Evan Mathis said the words slowly and carefully: "One . . . game . . . at . . . a . . . time." The Eagles guard wanted to emphasize that the cliché was true when explaining how the team went from 3-5 in the first half of the season to a closing mark of 10-6 and an NFC East crown.
Mathis reasoned that because "everything was new to everybody," the team's errors were correctable. He said the improvement came in so many areas, and it happened week by week.
"It's a product of the habits that have been instilled in us and that have been created," Mathis said. "You get your win, and good, it's time for your next game. 'One down, one to go' at all times."
The Eagles won seven of their last eight games. Nick Foles' emergence and the defense's improvement were the primary catalysts; an unwavering attitude helped as well.
"There's times when you are 3-5 and you can start to question the plan, and these guys didn't question the plan," coach Chip Kelly said. "We all made mistakes, but we owned our mistakes. And I think when you own up to your mistakes, then you can correct them. But if you never make them and you constantly make excuses, then you're never going to fix it. . . . I think each week, I saw us improve because of that."
Eagles general manager Howie Roseman pointed to training camp, when the video of Riley Cooper shouting a racial slur could have divided the team. He said the players rallied around one another. That helped when the team struggled, because of the chemistry that had been developed.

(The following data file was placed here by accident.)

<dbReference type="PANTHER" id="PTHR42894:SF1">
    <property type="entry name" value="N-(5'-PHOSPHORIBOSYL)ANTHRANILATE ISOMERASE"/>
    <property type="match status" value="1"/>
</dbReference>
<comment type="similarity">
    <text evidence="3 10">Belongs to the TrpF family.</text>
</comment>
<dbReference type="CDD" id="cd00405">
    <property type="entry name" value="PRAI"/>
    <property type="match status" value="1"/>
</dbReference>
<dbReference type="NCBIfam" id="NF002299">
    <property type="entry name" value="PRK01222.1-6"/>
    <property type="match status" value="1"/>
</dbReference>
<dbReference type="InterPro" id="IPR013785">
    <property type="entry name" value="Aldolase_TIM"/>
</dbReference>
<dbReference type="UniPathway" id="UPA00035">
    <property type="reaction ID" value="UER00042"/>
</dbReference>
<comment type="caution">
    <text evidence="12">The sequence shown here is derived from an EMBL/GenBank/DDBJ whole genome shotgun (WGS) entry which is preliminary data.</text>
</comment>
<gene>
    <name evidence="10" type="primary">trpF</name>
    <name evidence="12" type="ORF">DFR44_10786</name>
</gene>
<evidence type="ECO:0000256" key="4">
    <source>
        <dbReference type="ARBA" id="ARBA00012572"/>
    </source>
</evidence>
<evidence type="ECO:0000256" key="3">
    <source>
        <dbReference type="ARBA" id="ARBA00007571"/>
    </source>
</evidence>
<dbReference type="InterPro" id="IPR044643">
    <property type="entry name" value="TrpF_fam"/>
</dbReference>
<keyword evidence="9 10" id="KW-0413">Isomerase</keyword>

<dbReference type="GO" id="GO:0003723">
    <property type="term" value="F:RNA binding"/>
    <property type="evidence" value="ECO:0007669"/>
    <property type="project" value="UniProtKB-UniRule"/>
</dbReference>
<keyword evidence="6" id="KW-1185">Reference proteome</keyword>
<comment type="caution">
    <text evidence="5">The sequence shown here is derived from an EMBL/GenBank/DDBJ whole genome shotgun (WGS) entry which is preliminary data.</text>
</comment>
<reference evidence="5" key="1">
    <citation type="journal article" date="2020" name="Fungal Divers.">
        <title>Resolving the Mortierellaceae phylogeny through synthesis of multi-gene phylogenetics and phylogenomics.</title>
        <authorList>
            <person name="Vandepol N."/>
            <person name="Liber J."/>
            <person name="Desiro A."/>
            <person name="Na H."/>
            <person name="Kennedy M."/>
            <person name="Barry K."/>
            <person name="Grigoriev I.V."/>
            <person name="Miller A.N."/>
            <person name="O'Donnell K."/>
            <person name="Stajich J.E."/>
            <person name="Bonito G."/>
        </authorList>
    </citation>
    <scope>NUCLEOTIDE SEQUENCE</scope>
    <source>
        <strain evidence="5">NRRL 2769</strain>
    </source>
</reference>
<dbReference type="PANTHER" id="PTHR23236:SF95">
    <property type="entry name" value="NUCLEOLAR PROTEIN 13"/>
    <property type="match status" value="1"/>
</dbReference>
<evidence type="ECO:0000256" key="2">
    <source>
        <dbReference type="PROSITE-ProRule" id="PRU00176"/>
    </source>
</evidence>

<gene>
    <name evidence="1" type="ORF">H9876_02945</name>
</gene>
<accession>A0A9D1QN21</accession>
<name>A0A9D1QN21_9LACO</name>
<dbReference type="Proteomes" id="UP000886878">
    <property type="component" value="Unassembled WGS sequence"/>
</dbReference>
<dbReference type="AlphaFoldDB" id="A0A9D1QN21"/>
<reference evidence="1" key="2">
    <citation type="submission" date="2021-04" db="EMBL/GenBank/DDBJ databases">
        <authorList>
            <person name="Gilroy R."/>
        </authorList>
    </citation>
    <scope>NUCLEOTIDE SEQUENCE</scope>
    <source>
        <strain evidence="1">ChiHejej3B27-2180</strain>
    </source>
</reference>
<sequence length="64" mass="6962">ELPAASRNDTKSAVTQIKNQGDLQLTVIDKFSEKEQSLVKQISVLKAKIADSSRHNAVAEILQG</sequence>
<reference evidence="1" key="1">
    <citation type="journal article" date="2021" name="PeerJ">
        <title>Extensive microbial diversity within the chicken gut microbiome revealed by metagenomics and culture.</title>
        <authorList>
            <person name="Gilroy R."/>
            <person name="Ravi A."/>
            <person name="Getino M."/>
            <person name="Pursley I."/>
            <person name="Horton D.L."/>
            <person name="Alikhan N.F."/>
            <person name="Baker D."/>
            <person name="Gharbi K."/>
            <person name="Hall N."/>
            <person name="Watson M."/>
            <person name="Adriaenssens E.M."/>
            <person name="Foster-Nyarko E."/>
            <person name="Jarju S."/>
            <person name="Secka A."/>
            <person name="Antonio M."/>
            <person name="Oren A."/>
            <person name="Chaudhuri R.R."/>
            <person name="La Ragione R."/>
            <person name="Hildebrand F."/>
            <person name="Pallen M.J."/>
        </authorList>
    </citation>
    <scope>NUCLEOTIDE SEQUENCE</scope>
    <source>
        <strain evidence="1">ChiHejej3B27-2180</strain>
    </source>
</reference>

"When you're 1-3 or 3-5 and you have a really young team, it's very easy to say, 'next year,' " Roseman said. "It's very easy for them to think about the future as opposed to the moment. And nobody did that."
Because the wild-card playoff game against the Saints will be played on Saturday, the routine the Eagles have created will be disrupted. The team kept its off day on Monday and moved the rest of its practice schedule up one day.
Players have discussed the flow of the Eagles' week, and there is a science to how they practice on Tuesdays compared to Saturdays. Kelly said the Eagles cannot do anything to compensate for the lost day; they just need to adjust to the change. The coaching staff had a plan in place knowing it was a possibility, with a Sunday night game in Dallas and an arrival home at about 4:30 a.m. on Monday.
"That's how the cards were drawn," Kelly said. "We can't call a timeout and say, 'You know, we need an extra day.' But the team you're playing is in the exact same situation, so no one gains an advantage."